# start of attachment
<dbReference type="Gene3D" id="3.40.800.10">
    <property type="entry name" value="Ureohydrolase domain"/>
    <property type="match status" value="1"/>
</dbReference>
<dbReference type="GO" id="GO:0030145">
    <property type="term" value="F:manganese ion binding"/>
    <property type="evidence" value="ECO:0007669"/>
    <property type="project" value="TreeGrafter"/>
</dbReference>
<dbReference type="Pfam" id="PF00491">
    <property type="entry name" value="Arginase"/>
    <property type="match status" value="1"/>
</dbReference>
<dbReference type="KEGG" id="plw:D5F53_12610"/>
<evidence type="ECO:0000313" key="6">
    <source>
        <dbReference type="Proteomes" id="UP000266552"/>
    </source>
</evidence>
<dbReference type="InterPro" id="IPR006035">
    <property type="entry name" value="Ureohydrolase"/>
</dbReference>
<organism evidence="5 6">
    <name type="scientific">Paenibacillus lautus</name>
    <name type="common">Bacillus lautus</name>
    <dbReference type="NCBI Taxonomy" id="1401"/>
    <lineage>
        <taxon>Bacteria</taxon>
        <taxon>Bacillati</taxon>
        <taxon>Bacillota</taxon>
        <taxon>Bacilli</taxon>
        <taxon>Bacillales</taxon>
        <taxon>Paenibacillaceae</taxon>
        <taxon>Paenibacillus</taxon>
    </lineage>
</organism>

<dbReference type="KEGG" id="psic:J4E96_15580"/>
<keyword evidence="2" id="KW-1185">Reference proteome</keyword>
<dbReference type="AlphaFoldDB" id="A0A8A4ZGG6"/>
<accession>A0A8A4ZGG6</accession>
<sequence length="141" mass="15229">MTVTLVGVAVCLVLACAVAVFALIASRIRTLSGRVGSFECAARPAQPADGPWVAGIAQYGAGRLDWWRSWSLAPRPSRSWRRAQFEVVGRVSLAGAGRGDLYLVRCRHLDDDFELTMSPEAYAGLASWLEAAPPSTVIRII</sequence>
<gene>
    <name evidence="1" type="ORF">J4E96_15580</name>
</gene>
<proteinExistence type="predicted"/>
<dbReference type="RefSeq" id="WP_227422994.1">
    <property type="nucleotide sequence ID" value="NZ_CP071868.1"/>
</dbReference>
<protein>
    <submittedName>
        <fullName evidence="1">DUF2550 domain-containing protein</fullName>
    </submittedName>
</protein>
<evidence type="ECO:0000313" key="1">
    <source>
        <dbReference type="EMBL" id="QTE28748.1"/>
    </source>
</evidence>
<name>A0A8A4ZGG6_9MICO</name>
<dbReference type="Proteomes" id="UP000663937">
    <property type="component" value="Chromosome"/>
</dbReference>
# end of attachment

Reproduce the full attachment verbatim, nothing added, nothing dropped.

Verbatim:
<dbReference type="Gene3D" id="3.40.800.10">
    <property type="entry name" value="Ureohydrolase domain"/>
    <property type="match status" value="1"/>
</dbReference>
<dbReference type="GO" id="GO:0030145">
    <property type="term" value="F:manganese ion binding"/>
    <property type="evidence" value="ECO:0007669"/>
    <property type="project" value="TreeGrafter"/>
</dbReference>
<dbReference type="Pfam" id="PF00491">
    <property type="entry name" value="Arginase"/>
    <property type="match status" value="1"/>
</dbReference>
<dbReference type="KEGG" id="plw:D5F53_12610"/>
<evidence type="ECO:0000313" key="6">
    <source>
        <dbReference type="Proteomes" id="UP000266552"/>
    </source>
</evidence>
<dbReference type="InterPro" id="IPR006035">
    <property type="entry name" value="Ureohydrolase"/>
</dbReference>
<organism evidence="5 6">
    <name type="scientific">Paenibacillus lautus</name>
    <name type="common">Bacillus lautus</name>
    <dbReference type="NCBI Taxonomy" id="1401"/>
    <lineage>
        <taxon>Bacteria</taxon>
        <taxon>Bacillati</taxon>
        <taxon>Bacillota</taxon>
        <taxon>Bacilli</taxon>
        <taxon>Bacillales</taxon>
        <taxon>Paenibacillaceae</taxon>
        <taxon>Paenibacillus</taxon>
    </lineage>
</organism>

<dbReference type="KEGG" id="psic:J4E96_15580"/>
<keyword evidence="2" id="KW-1185">Reference proteome</keyword>
<dbReference type="AlphaFoldDB" id="A0A8A4ZGG6"/>
<accession>A0A8A4ZGG6</accession>
<sequence length="141" mass="15229">MTVTLVGVAVCLVLACAVAVFALIASRIRTLSGRVGSFECAARPAQPADGPWVAGIAQYGAGRLDWWRSWSLAPRPSRSWRRAQFEVVGRVSLAGAGRGDLYLVRCRHLDDDFELTMSPEAYAGLASWLEAAPPSTVIRII</sequence>
<gene>
    <name evidence="1" type="ORF">J4E96_15580</name>
</gene>
<proteinExistence type="predicted"/>
<dbReference type="RefSeq" id="WP_227422994.1">
    <property type="nucleotide sequence ID" value="NZ_CP071868.1"/>
</dbReference>
<protein>
    <submittedName>
        <fullName evidence="1">DUF2550 domain-containing protein</fullName>
    </submittedName>
</protein>
<evidence type="ECO:0000313" key="1">
    <source>
        <dbReference type="EMBL" id="QTE28748.1"/>
    </source>
</evidence>
<name>A0A8A4ZGG6_9MICO</name>
<dbReference type="Proteomes" id="UP000663937">
    <property type="component" value="Chromosome"/>
</dbReference>